Although the health risks associated with smoking are irrefutable, many people have difficulty butting out. After all, nicotine is a powerful drug, and when smokers quit, they can experience withdrawal symptoms ranging from anger and irritability to headaches and insomnia.

The good news is, many people successfully kick the habit, and you can, too. Whether you're going cold turkey, opting for nicotine replacement, or trying another smoking-cessation method, refer to this list to remind yourself of all the benefits that come with smoke-free living.

Cleaner lungs:

Lung cancer is the leading cause of cancer deaths in the U.S., and up to 90 percent of lung-cancer cases are caused by smoking. Smoking is also responsible for 80 to 90 percent of COPD deaths. Keep in mind that there is no such thing as a "safe cigarette": Smoking cigarettes that have a lower yield of tar does not substantially reduce the risk of developing lung cancer.


Fewer wrinkles:

Those nasty little vertical lines around a smoker's mouth, caused by the sucking motion used when inhaling, become more obvious as time goes by. Smoking also narrows the blood vessels in skin's outermost layers, which impairs blood flow to the skin, depleting it of oxygen and important nutrients. And smoking may damage collagen and elastin, the fibers that give skin its strength and elasticity.


The smell of success:

Smokers may not notice the distasteful scent that clings to their clothes, skin, and breath, but other people notice it. Many former smokers comment on how bad cigarette smoke now smells and wonder how they ever endured it. After kicking the habit, newly minted non-smokers can enjoy sweeter breath and fresher-scented clothing.


Lower breast-cancer risk:

A study published in the Journal of the National Cancer Institute showed that active smoking may play a much larger role in increasing breast cancer risk than previously thought. The prevalence of breast cancer among current smokers was 30 percent higher than that of women who had never smoked, regardless of whether the non-smokers had been exposed to secondhand or passive smoke. Quitting smoking now can signigicantly lower your risk.


More money:

In most U.S. states, cigarettes cost about $5 per pack. For a pack-a-day smoker, that adds up to $150 a month, or $1,800 a year. That chunk of money could be better spent on a new wardrobe, home renovation, or an exotic vacation.


Protection of others:

The Surgeon General states that there is no risk-free level of exposure to secondhand smoke. Even short periods can cause blood platelets to become stickier, damage the lining of blood vessels, decrease coronary flow velocity reserves, and reduce heart-rate variability, potentially increasing the risk of heart attack.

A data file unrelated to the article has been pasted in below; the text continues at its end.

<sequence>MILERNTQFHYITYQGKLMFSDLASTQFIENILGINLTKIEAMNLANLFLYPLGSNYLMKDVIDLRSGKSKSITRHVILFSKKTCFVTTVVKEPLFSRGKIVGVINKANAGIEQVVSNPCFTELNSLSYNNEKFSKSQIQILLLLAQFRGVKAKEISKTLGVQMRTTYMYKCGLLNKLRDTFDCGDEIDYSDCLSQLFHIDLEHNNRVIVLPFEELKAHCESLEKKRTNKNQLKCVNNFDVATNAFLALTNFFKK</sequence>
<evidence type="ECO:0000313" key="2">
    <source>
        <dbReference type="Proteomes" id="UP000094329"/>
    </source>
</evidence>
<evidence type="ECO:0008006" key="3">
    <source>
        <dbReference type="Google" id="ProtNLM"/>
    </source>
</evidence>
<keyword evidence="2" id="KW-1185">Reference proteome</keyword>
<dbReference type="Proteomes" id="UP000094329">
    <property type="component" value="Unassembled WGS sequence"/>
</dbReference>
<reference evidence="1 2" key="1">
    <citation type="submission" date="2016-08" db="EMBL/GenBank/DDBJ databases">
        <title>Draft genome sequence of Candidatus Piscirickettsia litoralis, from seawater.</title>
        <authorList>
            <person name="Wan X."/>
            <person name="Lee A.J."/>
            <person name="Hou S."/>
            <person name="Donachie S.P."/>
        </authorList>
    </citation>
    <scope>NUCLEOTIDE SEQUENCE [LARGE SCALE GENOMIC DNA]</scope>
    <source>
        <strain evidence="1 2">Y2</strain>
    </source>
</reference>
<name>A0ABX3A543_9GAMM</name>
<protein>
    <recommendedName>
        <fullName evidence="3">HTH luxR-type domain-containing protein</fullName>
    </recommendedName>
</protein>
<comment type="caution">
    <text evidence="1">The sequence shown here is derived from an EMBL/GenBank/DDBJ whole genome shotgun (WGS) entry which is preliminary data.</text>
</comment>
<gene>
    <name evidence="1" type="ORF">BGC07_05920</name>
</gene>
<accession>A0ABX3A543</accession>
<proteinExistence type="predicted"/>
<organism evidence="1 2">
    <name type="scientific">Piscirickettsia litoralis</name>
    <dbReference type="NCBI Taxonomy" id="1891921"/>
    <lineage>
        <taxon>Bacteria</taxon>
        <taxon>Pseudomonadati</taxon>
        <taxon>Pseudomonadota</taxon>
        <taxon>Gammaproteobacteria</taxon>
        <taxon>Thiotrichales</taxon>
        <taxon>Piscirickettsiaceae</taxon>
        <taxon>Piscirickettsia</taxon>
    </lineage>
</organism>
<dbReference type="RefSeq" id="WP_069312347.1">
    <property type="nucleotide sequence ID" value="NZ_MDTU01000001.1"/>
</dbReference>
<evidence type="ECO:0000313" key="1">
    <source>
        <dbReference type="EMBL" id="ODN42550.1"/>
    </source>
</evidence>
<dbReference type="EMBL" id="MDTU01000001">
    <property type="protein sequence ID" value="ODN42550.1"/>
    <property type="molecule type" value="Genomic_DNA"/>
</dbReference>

Sight savings:

Age-related macular degeneration is a severe and progressive condition that results in loss of central vision. Smokers are four times more likely to become blind because of age-related macular degeneration than those who have never smoked. Research has shown that quitting can lower your risk.


Role-model status:

Kids may hear their parents declare that smoking is a bad habit, but when they see Mom and Dad light up, children may be more likely to follow in their parents' footsteps.


Mental sharpness:

As people age, the rate of mental decline is up to five times faster in smokers than in non-smokers, according to a study published in the journal Neurology. More than 9,000 men and women over the age of 65 took standardized tests used to detect mental impairment when they entered the study, and again two years later. Higher rates of mental decline were found in men and women, and in persons with or without a family history of dementia or Alzheimer's disease.


Increased overall health:

Among the numerous benefits of quitting smoking are reduced risk of heart disease or stroke, lower blood pressure, less chance of asthma attacks, and lower risk of developing emphysema or bronchitis. Men who smoke may suffer from impotence and produce less sperm. Women who smoke take longer to conceive and are more likely to have a miscarriage or stillbirth. Stopping smoking can improve their chances.